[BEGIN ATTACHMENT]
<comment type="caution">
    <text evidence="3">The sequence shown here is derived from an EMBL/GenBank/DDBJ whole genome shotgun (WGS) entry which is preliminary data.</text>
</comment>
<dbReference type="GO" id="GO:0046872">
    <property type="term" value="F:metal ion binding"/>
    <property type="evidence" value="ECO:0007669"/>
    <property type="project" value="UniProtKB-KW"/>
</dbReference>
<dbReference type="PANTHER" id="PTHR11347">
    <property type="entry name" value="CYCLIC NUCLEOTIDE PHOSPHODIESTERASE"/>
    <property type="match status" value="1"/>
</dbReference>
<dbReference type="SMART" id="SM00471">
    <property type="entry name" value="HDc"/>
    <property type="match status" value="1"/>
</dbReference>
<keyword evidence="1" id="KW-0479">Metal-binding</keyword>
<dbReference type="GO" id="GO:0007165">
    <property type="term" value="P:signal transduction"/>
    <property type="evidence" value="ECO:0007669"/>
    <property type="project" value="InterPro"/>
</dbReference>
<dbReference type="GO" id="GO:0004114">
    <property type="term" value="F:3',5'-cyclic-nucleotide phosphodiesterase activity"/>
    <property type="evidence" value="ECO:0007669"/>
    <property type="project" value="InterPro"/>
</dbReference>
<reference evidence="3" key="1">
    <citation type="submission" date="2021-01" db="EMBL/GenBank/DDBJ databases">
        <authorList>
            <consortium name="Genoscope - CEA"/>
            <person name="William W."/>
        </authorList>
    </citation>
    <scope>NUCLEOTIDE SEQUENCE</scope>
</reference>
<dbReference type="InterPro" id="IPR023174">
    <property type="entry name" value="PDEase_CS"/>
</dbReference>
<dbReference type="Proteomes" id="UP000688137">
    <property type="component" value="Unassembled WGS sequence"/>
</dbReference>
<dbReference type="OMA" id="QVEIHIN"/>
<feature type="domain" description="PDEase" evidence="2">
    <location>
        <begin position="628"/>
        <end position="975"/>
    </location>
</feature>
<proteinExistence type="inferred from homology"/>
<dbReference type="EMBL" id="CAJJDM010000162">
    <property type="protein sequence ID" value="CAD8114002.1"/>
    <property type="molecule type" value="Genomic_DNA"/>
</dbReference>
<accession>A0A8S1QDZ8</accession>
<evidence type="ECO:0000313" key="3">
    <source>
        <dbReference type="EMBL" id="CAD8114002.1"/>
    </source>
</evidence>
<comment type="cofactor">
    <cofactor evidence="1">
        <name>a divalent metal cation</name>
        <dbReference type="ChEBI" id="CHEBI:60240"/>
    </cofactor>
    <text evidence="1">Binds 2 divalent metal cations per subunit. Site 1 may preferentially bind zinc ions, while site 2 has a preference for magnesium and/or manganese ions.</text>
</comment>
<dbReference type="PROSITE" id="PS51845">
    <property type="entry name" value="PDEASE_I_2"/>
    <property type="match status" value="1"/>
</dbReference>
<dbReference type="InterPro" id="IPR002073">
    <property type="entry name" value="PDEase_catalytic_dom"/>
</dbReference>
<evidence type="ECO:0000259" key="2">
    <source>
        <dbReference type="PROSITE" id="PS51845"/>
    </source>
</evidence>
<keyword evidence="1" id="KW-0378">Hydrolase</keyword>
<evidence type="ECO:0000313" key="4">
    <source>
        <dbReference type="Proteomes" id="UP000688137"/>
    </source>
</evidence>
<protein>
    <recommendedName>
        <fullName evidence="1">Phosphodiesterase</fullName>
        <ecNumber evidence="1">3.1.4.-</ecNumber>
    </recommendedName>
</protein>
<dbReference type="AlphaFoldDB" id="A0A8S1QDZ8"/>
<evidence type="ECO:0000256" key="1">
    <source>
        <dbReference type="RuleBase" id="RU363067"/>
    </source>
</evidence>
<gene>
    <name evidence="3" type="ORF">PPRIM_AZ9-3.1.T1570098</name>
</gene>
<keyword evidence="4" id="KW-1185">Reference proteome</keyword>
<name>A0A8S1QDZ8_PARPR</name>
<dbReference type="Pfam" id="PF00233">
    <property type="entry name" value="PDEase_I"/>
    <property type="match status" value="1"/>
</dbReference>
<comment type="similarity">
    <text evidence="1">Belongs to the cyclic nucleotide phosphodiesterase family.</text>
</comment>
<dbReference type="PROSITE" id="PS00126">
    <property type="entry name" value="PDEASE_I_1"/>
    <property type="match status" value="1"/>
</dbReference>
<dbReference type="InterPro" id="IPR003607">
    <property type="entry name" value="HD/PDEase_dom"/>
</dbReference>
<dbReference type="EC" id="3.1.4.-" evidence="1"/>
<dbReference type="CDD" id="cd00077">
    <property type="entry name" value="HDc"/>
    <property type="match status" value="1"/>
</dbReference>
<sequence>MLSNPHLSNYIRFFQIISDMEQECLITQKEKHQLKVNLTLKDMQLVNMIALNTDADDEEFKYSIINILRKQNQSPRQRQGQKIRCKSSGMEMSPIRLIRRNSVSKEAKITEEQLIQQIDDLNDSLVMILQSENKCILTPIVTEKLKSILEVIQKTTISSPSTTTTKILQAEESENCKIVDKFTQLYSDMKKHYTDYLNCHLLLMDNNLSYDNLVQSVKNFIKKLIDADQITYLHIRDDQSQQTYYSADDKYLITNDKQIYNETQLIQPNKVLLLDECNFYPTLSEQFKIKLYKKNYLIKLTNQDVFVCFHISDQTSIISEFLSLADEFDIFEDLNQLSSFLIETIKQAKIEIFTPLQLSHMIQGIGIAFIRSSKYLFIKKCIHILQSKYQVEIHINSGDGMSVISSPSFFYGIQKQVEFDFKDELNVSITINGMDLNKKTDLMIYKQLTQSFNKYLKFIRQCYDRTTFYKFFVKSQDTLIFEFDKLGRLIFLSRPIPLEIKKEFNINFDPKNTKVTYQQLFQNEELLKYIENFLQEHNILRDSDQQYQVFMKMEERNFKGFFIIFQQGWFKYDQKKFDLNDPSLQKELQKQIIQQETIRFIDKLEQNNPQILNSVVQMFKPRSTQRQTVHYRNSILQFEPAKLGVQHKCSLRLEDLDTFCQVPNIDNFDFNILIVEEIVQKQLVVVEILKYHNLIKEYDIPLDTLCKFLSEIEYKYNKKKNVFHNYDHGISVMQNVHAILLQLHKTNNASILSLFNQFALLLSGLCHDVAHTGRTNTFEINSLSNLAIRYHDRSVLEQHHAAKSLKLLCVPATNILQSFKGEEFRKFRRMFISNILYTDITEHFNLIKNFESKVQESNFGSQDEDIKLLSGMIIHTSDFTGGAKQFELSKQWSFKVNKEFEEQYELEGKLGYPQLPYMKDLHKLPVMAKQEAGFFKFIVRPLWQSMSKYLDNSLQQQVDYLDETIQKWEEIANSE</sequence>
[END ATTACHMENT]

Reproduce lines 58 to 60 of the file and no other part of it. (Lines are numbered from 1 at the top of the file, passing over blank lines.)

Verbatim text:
        <dbReference type="EMBL" id="CAD8114002.1"/>
    </source>
</evidence>